A tried and true method of investment, trusts are generally and commonly known as being for the wealthier elements of society. A trust however is a highly versatile tool that individuals and businesses can use to align with and achieve their particular investment, financial or personal goals. They can also incur a number of taxable concessions, depending on the type of trust that has been established.
Trusts are a type of business structure that holds income, property or assets for the benefit of others (known as the beneficiaries of the trust). To establish a trust, a legal document called a trust deed is created to bestow upon the beneficiaries (be they a company, individual or a group) the power needed to deal with the trust’s contents.
In Australia, trusts are established as fiduciary relationships. This means that the two parties involved are bound legally and ethically to act in the best interests of the other, and particularly when acting on behalf of them. A trustee of a trust is responsible for managing the trust’s tax affairs, including registering the trust in the tax system, lodging trust tax returns, and paying some tax liabilities.
Some of the more common types of trust funds include unit trusts, managed investment trusts, family trusts, deceased estates, super funds, charitable trusts, family trusts, deceased estates, super funds, charitable trusts & special disability trusts.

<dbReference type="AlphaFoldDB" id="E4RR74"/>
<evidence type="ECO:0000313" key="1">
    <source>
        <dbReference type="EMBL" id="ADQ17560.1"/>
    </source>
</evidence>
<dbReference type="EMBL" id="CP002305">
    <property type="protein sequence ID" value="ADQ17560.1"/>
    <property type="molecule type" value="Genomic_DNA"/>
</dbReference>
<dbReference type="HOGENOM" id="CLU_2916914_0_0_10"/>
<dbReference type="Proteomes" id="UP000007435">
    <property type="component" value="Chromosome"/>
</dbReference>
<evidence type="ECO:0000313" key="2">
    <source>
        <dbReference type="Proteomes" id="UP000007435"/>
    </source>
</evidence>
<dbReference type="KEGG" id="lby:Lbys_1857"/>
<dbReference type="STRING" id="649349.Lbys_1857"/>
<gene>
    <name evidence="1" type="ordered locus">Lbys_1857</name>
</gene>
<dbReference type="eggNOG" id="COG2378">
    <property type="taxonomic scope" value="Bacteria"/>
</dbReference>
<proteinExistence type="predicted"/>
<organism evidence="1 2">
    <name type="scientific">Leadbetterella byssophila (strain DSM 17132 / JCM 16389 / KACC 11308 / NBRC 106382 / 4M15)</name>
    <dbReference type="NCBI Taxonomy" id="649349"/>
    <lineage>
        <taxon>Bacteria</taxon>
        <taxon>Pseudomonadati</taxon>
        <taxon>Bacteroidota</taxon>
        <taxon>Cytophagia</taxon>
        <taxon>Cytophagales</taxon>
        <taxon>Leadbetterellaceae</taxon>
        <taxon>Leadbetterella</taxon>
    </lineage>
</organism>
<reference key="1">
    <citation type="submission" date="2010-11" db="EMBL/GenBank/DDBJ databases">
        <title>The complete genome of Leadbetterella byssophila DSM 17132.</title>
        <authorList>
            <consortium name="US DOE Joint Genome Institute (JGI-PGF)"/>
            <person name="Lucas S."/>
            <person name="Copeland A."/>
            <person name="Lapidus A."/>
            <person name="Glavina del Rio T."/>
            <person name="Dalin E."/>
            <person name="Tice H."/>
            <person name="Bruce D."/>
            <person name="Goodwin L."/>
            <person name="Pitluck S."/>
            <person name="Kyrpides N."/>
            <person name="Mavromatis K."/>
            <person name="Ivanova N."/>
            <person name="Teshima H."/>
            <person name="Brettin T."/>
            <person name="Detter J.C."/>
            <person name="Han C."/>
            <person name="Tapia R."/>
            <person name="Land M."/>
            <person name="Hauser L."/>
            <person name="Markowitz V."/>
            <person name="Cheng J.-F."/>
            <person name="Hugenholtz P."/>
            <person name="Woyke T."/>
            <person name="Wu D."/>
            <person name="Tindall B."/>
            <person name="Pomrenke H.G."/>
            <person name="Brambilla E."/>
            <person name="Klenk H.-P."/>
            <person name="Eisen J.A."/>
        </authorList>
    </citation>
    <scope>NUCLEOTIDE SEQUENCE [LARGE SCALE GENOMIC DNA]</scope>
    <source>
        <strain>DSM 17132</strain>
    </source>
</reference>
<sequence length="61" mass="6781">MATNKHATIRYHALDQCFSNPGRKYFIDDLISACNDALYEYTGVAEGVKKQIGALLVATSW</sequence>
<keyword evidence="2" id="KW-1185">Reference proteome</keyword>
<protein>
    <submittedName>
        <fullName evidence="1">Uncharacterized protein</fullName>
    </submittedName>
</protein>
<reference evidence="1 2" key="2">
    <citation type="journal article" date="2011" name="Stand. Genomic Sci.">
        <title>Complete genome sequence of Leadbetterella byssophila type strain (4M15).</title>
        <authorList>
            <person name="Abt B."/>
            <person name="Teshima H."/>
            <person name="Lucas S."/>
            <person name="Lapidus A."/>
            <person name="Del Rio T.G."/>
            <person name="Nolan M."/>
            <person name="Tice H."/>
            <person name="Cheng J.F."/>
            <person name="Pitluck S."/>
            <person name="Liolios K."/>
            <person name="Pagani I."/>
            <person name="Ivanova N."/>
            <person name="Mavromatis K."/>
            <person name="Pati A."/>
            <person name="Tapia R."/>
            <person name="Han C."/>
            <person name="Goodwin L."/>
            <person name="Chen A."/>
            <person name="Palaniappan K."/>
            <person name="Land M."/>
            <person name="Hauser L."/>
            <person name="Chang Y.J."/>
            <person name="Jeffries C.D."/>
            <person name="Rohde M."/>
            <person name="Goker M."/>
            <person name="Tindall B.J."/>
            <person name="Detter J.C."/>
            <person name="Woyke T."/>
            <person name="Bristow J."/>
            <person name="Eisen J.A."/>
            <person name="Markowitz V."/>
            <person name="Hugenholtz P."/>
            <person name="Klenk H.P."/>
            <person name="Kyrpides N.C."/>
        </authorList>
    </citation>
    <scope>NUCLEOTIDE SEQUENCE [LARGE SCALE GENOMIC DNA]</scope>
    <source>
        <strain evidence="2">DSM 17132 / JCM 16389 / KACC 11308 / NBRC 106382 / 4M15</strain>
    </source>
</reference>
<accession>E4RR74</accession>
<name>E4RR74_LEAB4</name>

Each type of trust has special tax rules mandated by the Australian Taxation Office.
Unit trusts are used in many commercial arrangements, including managed investment schemes. Units can often be bought and sold in a way similar to shares in a company. Some unit trusts are taxed like companies and their unit holders like shareholders.
Managed Investment Trusts
Managed investment trusts are a type of managed investment scheme, which had a new tax system come into effect in 2016. The new tax system was designed to reduce complexity and increase certainty for MITs and their investors.
Trusts that are qualified as family trust for the purposes of the trust loss provisions may benefit from concessional tax treatment. However, family trust distribution tax (FTDT) will apply to distributions made from these trusts if the trustee confers a present entitlement or distributes income or capital, makes concessional loans or otherwise provides or allows the use of income or capital of the trust for less than its market value to a person or entity that is outside of the trust’s family group. FDTD is payable by the trustee of the family trust at the highest marginal rate plus the Medicare levy. Beneficiaries that receive distributions on which FTDT was paid receive the distribution as non-assessable non-exempt income (against which they can’t deduct expenses).
A deceased estate is technically not a trust while it is being administered, but is treated as a trust for tax purposes, with the executor or administrator of the estate taken to be the trustee
Self-managed super funds, in essence, are trusts, with trustees and beneficiaries (members) of the funds. However, these super funds are taxed differently from other types of trusts.
The income of an SMSF is generally taxed at a concessional rate of 15%, but the fund needs to be a complying fund that follows the laws and rules for SMSFs to be entitled to that rate. If they are a non-complying SMSF, they could be taxed at 47% instead. The certain assessable contributions that can comprise an SMSF fund include:
Some types of charitable funds must be established as trusts in order to qualify for charity tax concessions.
Special Disability Trusts
Immediate family members and carers can set up a special disability trust to provide for the future care and accommodation needs of a person with a severe disability. The trustee is taxed at individual marginal rates.
For more information about trusts and taxable concessions, speak with us.